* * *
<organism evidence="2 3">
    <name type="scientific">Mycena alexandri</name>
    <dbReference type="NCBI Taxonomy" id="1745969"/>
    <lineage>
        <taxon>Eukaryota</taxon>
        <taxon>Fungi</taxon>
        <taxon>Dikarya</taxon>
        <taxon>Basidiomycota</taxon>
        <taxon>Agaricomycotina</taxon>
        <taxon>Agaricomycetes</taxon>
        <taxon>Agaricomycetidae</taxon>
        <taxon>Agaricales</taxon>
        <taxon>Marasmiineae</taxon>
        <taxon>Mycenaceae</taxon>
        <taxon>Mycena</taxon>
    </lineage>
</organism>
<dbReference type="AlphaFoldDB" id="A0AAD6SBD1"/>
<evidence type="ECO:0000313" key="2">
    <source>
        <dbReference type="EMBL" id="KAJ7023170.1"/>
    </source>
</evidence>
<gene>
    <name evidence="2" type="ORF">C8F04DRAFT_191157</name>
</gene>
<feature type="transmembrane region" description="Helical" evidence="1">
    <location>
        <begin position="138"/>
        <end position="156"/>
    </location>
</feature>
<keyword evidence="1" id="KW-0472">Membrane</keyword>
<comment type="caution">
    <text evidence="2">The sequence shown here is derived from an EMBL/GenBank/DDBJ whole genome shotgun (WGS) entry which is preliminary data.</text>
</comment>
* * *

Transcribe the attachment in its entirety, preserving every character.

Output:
<organism evidence="2 3">
    <name type="scientific">Mycena alexandri</name>
    <dbReference type="NCBI Taxonomy" id="1745969"/>
    <lineage>
        <taxon>Eukaryota</taxon>
        <taxon>Fungi</taxon>
        <taxon>Dikarya</taxon>
        <taxon>Basidiomycota</taxon>
        <taxon>Agaricomycotina</taxon>
        <taxon>Agaricomycetes</taxon>
        <taxon>Agaricomycetidae</taxon>
        <taxon>Agaricales</taxon>
        <taxon>Marasmiineae</taxon>
        <taxon>Mycenaceae</taxon>
        <taxon>Mycena</taxon>
    </lineage>
</organism>
<dbReference type="AlphaFoldDB" id="A0AAD6SBD1"/>
<evidence type="ECO:0000313" key="2">
    <source>
        <dbReference type="EMBL" id="KAJ7023170.1"/>
    </source>
</evidence>
<gene>
    <name evidence="2" type="ORF">C8F04DRAFT_191157</name>
</gene>
<feature type="transmembrane region" description="Helical" evidence="1">
    <location>
        <begin position="138"/>
        <end position="156"/>
    </location>
</feature>
<keyword evidence="1" id="KW-0472">Membrane</keyword>
<comment type="caution">
    <text evidence="2">The sequence shown here is derived from an EMBL/GenBank/DDBJ whole genome shotgun (WGS) entry which is preliminary data.</text>
</comment>